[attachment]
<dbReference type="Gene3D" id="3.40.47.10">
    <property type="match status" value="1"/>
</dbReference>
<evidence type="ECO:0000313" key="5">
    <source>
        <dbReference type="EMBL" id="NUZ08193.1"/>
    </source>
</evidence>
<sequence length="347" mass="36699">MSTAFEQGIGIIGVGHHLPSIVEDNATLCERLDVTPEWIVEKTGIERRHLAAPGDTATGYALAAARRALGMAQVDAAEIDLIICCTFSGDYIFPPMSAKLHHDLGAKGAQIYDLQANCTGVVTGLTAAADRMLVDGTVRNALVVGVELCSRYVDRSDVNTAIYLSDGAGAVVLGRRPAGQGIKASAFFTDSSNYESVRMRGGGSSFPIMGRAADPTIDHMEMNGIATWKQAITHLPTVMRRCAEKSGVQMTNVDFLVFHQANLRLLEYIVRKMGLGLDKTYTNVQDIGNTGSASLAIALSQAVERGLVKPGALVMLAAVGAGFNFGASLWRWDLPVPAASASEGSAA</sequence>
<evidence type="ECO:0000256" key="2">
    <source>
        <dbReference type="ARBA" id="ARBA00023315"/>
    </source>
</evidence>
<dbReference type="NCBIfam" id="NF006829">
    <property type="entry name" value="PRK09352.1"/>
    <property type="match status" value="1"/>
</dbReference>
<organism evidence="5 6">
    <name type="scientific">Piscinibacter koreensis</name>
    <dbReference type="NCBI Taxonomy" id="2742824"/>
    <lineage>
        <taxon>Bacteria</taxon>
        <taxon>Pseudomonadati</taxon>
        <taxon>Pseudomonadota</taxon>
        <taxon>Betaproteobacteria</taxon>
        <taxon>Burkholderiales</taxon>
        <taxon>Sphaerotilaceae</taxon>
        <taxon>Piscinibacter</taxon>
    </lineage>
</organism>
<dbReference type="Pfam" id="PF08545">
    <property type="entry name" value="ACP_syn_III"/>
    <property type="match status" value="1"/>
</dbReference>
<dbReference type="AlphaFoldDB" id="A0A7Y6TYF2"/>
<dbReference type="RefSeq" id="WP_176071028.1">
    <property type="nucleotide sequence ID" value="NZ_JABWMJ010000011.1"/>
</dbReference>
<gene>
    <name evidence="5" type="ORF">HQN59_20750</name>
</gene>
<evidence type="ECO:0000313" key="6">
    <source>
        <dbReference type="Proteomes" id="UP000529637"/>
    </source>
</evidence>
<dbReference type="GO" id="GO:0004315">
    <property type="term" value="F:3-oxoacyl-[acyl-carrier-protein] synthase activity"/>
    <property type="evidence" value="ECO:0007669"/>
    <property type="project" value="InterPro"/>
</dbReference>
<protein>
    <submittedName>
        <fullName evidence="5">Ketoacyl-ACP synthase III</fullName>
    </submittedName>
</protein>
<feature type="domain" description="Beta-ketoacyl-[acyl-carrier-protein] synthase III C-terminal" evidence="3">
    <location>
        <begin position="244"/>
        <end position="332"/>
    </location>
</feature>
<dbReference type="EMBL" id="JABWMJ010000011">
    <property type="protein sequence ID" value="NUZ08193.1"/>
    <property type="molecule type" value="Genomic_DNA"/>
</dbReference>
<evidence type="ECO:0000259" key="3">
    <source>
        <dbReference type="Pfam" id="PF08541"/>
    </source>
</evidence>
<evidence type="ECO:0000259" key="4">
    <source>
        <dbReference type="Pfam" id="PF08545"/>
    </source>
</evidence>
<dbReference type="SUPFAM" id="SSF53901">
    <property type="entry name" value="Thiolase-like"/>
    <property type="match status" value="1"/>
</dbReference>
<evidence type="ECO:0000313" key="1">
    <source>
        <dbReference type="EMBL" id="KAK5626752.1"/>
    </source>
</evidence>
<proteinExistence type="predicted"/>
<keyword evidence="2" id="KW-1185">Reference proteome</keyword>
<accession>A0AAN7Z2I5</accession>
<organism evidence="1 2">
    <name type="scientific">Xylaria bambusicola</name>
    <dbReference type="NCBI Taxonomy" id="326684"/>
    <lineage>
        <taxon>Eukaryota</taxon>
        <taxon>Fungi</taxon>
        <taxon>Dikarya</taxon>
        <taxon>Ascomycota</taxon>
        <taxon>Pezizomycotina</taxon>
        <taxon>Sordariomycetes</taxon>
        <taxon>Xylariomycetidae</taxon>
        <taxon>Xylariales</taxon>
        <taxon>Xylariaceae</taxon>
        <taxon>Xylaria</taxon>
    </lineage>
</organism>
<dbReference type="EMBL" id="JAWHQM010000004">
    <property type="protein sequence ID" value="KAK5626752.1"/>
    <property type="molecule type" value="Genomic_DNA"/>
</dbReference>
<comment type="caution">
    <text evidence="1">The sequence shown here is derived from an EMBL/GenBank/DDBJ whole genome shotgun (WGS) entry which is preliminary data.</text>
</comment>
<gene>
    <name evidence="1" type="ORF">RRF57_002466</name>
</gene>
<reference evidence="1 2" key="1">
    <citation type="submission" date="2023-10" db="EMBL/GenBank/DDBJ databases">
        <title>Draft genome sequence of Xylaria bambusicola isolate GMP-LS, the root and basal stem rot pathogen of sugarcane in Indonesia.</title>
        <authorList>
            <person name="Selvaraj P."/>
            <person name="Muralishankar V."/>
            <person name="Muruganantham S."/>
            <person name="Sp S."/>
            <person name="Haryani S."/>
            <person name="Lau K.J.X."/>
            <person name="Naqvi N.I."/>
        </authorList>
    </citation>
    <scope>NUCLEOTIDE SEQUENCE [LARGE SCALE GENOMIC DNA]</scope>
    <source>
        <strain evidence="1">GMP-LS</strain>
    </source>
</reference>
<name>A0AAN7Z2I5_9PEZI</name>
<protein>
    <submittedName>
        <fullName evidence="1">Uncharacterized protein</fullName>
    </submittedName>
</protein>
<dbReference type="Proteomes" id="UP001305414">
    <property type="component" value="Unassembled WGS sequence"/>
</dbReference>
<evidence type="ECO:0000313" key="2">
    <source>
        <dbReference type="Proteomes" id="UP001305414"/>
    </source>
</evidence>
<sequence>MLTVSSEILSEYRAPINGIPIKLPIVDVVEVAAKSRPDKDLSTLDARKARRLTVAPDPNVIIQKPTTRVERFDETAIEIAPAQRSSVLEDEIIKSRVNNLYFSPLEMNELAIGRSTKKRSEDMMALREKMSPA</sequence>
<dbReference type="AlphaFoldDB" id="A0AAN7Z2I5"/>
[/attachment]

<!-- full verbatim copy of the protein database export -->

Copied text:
<dbReference type="Gene3D" id="3.40.47.10">
    <property type="match status" value="1"/>
</dbReference>
<evidence type="ECO:0000313" key="5">
    <source>
        <dbReference type="EMBL" id="NUZ08193.1"/>
    </source>
</evidence>
<sequence length="347" mass="36699">MSTAFEQGIGIIGVGHHLPSIVEDNATLCERLDVTPEWIVEKTGIERRHLAAPGDTATGYALAAARRALGMAQVDAAEIDLIICCTFSGDYIFPPMSAKLHHDLGAKGAQIYDLQANCTGVVTGLTAAADRMLVDGTVRNALVVGVELCSRYVDRSDVNTAIYLSDGAGAVVLGRRPAGQGIKASAFFTDSSNYESVRMRGGGSSFPIMGRAADPTIDHMEMNGIATWKQAITHLPTVMRRCAEKSGVQMTNVDFLVFHQANLRLLEYIVRKMGLGLDKTYTNVQDIGNTGSASLAIALSQAVERGLVKPGALVMLAAVGAGFNFGASLWRWDLPVPAASASEGSAA</sequence>
<evidence type="ECO:0000256" key="2">
    <source>
        <dbReference type="ARBA" id="ARBA00023315"/>
    </source>
</evidence>
<dbReference type="NCBIfam" id="NF006829">
    <property type="entry name" value="PRK09352.1"/>
    <property type="match status" value="1"/>
</dbReference>
<organism evidence="5 6">
    <name type="scientific">Piscinibacter koreensis</name>
    <dbReference type="NCBI Taxonomy" id="2742824"/>
    <lineage>
        <taxon>Bacteria</taxon>
        <taxon>Pseudomonadati</taxon>
        <taxon>Pseudomonadota</taxon>
        <taxon>Betaproteobacteria</taxon>
        <taxon>Burkholderiales</taxon>
        <taxon>Sphaerotilaceae</taxon>
        <taxon>Piscinibacter</taxon>
    </lineage>
</organism>
<dbReference type="Pfam" id="PF08545">
    <property type="entry name" value="ACP_syn_III"/>
    <property type="match status" value="1"/>
</dbReference>
<dbReference type="AlphaFoldDB" id="A0A7Y6TYF2"/>
<dbReference type="RefSeq" id="WP_176071028.1">
    <property type="nucleotide sequence ID" value="NZ_JABWMJ010000011.1"/>
</dbReference>
<gene>
    <name evidence="5" type="ORF">HQN59_20750</name>
</gene>
<evidence type="ECO:0000313" key="6">
    <source>
        <dbReference type="Proteomes" id="UP000529637"/>
    </source>
</evidence>
<dbReference type="GO" id="GO:0004315">
    <property type="term" value="F:3-oxoacyl-[acyl-carrier-protein] synthase activity"/>
    <property type="evidence" value="ECO:0007669"/>
    <property type="project" value="InterPro"/>
</dbReference>
<protein>
    <submittedName>
        <fullName evidence="5">Ketoacyl-ACP synthase III</fullName>
    </submittedName>
</protein>
<feature type="domain" description="Beta-ketoacyl-[acyl-carrier-protein] synthase III C-terminal" evidence="3">
    <location>
        <begin position="244"/>
        <end position="332"/>
    </location>
</feature>
<dbReference type="EMBL" id="JABWMJ010000011">
    <property type="protein sequence ID" value="NUZ08193.1"/>
    <property type="molecule type" value="Genomic_DNA"/>
</dbReference>
<evidence type="ECO:0000259" key="3">
    <source>
        <dbReference type="Pfam" id="PF08541"/>
    </source>
</evidence>
<evidence type="ECO:0000259" key="4">
    <source>
        <dbReference type="Pfam" id="PF08545"/>
    </source>
</evidence>
<dbReference type="SUPFAM" id="SSF53901">
    <property type="entry name" value="Thiolase-like"/>
    <property type="match status" value="1"/>
</dbReference>
<evidence type="ECO:0000313" key="1">
    <source>
        <dbReference type="EMBL" id="KAK5626752.1"/>
    </source>
</evidence>
<proteinExistence type="predicted"/>
<keyword evidence="2" id="KW-1185">Reference proteome</keyword>
<accession>A0AAN7Z2I5</accession>
<organism evidence="1 2">
    <name type="scientific">Xylaria bambusicola</name>
    <dbReference type="NCBI Taxonomy" id="326684"/>
    <lineage>
        <taxon>Eukaryota</taxon>
        <taxon>Fungi</taxon>
        <taxon>Dikarya</taxon>
        <taxon>Ascomycota</taxon>
        <taxon>Pezizomycotina</taxon>
        <taxon>Sordariomycetes</taxon>
        <taxon>Xylariomycetidae</taxon>
        <taxon>Xylariales</taxon>
        <taxon>Xylariaceae</taxon>
        <taxon>Xylaria</taxon>
    </lineage>
</organism>
<dbReference type="EMBL" id="JAWHQM010000004">
    <property type="protein sequence ID" value="KAK5626752.1"/>
    <property type="molecule type" value="Genomic_DNA"/>
</dbReference>
<comment type="caution">
    <text evidence="1">The sequence shown here is derived from an EMBL/GenBank/DDBJ whole genome shotgun (WGS) entry which is preliminary data.</text>
</comment>
<gene>
    <name evidence="1" type="ORF">RRF57_002466</name>
</gene>
<reference evidence="1 2" key="1">
    <citation type="submission" date="2023-10" db="EMBL/GenBank/DDBJ databases">
        <title>Draft genome sequence of Xylaria bambusicola isolate GMP-LS, the root and basal stem rot pathogen of sugarcane in Indonesia.</title>
        <authorList>
            <person name="Selvaraj P."/>
            <person name="Muralishankar V."/>
            <person name="Muruganantham S."/>
            <person name="Sp S."/>
            <person name="Haryani S."/>
            <person name="Lau K.J.X."/>
            <person name="Naqvi N.I."/>
        </authorList>
    </citation>
    <scope>NUCLEOTIDE SEQUENCE [LARGE SCALE GENOMIC DNA]</scope>
    <source>
        <strain evidence="1">GMP-LS</strain>
    </source>
</reference>
<name>A0AAN7Z2I5_9PEZI</name>
<protein>
    <submittedName>
        <fullName evidence="1">Uncharacterized protein</fullName>
    </submittedName>
</protein>
<dbReference type="Proteomes" id="UP001305414">
    <property type="component" value="Unassembled WGS sequence"/>
</dbReference>
<evidence type="ECO:0000313" key="2">
    <source>
        <dbReference type="Proteomes" id="UP001305414"/>
    </source>
</evidence>
<sequence>MLTVSSEILSEYRAPINGIPIKLPIVDVVEVAAKSRPDKDLSTLDARKARRLTVAPDPNVIIQKPTTRVERFDETAIEIAPAQRSSVLEDEIIKSRVNNLYFSPLEMNELAIGRSTKKRSEDMMALREKMSPA</sequence>
<dbReference type="AlphaFoldDB" id="A0AAN7Z2I5"/>